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Found 24 results

  1. Hello, It's that time of the year again! I'll be shooting outdoors, in color. I'm not sure what the Daylight/Tungsten filter setting should be. 1. Does the camera automatically detect that 7203 is a Daylight stock, therefore effectively pushing the 85filter out of the way? 2. Does the user have to set the filter switch to Tungsten to make sure the 85filter is out of the way? 3. Should I just always keep the filter switch set to Tungsten (light bulb), so that the 85filter remains out of the way? Thank you!!!
  2. Im scouting for a film now where one of the main locations is very dense forest with a solid canopy. The undergrowth is green, the leaves are green, the moss is green, the light even feels green. The tree trunks have very little character and are skinny. I do have a fogger setup and it has tested well- so at least I can bring areas out from what looks like an infinity of skinny trees and greenness. The sun is almost nonexistent, save for some very small dappled beams. My question to you is how can I bring the characters out- especially in the wider shots -without it looking lit or fake? Ill use negative fill when possible and I have some 8x & 12x frames w/ rags and a couple 1.2 hmis. Its a remote location and tiny budget. I was just surprised to see how flat the light was and how a person gets swallowed by the busy yet uniform environment. Oh- and the actors are wearing dull colors-jeans, dark sweatshirts, etc. I will ask wardrobe get a little color contrast against the green environment. Thanks,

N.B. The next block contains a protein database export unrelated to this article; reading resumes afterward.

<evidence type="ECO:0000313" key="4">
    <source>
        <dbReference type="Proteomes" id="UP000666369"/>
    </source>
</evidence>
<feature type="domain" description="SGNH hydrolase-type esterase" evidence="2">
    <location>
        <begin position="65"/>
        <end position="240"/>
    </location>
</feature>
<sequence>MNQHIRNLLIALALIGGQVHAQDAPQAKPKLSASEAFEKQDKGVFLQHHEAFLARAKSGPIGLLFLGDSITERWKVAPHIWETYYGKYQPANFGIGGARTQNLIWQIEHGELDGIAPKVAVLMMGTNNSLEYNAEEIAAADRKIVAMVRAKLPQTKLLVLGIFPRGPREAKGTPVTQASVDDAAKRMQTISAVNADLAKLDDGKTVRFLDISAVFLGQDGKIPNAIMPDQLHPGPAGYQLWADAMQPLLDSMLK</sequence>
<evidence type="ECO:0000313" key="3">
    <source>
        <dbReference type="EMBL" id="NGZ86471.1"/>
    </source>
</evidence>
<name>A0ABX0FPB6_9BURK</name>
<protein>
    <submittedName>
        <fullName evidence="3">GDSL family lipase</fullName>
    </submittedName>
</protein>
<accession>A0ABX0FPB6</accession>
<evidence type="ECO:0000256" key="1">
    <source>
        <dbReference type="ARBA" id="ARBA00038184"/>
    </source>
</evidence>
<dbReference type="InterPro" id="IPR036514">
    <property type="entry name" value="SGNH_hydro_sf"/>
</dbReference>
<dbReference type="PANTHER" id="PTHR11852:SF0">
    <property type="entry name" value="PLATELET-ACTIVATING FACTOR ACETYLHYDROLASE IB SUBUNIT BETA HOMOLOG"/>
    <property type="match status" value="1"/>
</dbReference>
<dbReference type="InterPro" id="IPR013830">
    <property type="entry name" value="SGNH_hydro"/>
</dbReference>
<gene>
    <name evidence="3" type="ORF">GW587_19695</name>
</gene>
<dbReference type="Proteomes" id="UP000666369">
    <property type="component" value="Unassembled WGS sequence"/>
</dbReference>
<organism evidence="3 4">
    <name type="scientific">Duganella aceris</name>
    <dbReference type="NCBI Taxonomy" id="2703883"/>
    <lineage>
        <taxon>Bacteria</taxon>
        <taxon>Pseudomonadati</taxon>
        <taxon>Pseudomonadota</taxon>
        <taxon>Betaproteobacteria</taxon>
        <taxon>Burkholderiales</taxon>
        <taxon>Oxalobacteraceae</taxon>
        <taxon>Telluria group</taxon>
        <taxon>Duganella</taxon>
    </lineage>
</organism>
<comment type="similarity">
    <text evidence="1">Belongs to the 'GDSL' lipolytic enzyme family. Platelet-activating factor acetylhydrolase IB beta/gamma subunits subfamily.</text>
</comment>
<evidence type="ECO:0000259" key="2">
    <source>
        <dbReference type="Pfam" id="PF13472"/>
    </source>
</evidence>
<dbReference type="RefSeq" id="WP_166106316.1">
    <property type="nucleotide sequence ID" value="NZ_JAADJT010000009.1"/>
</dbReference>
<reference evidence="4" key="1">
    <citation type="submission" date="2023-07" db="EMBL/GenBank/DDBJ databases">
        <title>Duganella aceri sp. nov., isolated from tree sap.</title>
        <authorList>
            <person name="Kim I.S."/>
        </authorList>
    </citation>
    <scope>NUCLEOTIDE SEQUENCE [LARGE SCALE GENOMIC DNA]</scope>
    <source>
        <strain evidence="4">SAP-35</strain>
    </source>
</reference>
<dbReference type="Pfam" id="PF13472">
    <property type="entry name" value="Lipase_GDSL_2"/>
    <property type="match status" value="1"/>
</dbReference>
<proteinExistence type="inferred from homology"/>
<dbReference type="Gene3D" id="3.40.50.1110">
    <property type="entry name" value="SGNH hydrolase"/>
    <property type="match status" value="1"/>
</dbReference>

3. Im am curious to gather some opinions. I plan on shooting a short in the near future on 16mm. Naturally my choice of stocks are limited to Kodak, and for production purposes 250D would be my best option. Now, really hate doing color correction and DI. I dont like doing it myself, and I dont want to pay to get a colorist to do it for me. I am wondering, how accurate are the colors of 250D, raw out of the stock? What sort of work would I have to do in post to make them accurate. Are there options for me in filtration to normalize the stock? My thought process is, that I want the stock to have an accurate color baseline for me to modify to fit my story. I am looking for a warm, medium contrast, and slightly diffused look. Something in between George Washington (2000) and The Long Goodbye (1973). For this, my idea of was to shoot with some TLS Rehoused Super Baltars, and apply a Tiffen Warm Black Pro-Mist 1/4. What do you think?